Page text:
We are all made of atoms and everything we can see around us is made of atoms. But, have you ever seen a single atom? A remarkable photo of a single atom trapped by electric fields was shot by David Nadlinger of the University of Oxford and you’re about to see it below.
The photo is titled “Single Atom in an Ion Trap”. The author said about it for EPSRC:
“The idea of being able to see a single atom with the naked eye had struck me as a wonderfully direct and visceral bridge between the miniscule quantum world and our macroscopic reality. A back-of-the-envelope calculation showed the numbers to be on my side, and when I set off to the lab with the camera and tripods one quiet Sunday afternoon, I was rewarded with this particular picture of a small, pale blue dot.”
The photo was captured on August 7th, 2017, using a Canon 5D Mark II DSLR, a Canon EF 50mm f/1.8 lens, extension tubes, and two flash units with color gels. It is a winning photography in a well-known science photography competition held by The Engineering and Physical Sciences Research Council (EPSRC).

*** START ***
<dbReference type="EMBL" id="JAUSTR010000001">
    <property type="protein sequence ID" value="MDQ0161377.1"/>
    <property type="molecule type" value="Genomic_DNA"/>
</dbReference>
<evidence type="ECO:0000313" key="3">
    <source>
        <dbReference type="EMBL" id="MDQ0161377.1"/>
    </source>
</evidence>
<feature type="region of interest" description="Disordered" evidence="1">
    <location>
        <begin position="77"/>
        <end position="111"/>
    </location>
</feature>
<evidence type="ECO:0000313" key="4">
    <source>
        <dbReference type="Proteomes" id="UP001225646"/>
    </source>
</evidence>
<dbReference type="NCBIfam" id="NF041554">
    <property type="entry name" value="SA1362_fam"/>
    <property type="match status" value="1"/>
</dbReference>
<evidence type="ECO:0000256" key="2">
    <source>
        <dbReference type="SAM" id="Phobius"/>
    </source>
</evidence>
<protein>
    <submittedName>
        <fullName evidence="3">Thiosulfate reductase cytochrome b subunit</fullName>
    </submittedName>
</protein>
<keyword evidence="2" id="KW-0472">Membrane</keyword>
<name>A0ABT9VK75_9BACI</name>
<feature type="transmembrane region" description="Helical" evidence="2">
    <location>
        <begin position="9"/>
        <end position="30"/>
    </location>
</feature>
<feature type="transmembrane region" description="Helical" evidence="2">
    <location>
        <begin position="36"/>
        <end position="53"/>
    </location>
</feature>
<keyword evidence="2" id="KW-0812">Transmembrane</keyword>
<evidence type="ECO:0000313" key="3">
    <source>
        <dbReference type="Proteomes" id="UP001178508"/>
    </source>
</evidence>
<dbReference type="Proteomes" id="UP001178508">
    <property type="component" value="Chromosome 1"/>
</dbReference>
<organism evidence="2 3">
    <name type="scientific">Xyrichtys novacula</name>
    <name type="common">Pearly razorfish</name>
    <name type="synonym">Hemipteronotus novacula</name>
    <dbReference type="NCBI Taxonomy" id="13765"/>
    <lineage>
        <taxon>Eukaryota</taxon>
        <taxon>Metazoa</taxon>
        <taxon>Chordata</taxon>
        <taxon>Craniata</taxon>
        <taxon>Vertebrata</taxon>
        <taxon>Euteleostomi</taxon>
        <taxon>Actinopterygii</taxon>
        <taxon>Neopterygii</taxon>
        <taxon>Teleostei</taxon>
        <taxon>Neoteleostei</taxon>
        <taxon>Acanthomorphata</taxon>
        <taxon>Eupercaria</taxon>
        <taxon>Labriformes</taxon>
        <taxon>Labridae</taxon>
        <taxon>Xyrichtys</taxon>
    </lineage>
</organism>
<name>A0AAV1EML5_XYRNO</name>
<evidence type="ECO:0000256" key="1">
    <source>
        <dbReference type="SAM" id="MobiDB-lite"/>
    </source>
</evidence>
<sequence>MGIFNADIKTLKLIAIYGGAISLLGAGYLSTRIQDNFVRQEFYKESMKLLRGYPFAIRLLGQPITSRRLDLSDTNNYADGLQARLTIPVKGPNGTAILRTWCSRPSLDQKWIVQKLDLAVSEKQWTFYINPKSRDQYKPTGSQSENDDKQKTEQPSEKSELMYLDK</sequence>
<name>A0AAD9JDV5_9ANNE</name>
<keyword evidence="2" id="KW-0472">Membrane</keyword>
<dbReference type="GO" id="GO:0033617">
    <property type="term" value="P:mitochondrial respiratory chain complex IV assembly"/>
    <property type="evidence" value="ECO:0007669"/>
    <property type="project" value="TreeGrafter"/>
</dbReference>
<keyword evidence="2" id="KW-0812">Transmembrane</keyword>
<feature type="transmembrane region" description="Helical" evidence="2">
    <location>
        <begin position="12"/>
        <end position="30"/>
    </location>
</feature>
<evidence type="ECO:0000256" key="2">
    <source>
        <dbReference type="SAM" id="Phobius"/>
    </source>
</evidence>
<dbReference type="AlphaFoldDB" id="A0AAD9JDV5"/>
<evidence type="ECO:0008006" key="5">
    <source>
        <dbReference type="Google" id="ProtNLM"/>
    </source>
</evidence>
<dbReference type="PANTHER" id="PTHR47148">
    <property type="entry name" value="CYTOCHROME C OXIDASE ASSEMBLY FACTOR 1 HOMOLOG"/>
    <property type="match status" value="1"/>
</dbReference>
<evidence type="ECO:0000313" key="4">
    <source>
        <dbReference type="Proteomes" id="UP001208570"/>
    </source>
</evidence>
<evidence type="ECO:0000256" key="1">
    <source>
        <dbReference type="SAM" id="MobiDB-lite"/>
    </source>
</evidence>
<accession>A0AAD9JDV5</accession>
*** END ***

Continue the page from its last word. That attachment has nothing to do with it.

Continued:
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“Single Atom in an Ion Trap” by David Nadlinger of the University of Oxford.
Single atom being suspended at the center of the frame.
Image credits: Photograph and crop by David Nadlinger, courtesy EPSRC
In the center of the picture, a small bright dot is visible – a single positively-charged strontium atom. It is held nearly motionless by electric fields emanating from the metal electrodes surrounding it. […] When illuminated by a laser of the right blue-violet color, the atom absorbs and re-emits light particles sufficiently quickly for an ordinary camera to capture it in a long exposure photograph.
This picture was taken through a window of the ultra-high vacuum chamber that houses the trap. Laser-cooled atomic ions provide a pristine platform for exploring and harnessing the unique properties of quantum physics. They are used to construct extremely accurate clocks or, as in this research, as building blocks for future quantum computers, which could tackle problems that stymie even today’s largest supercomputers.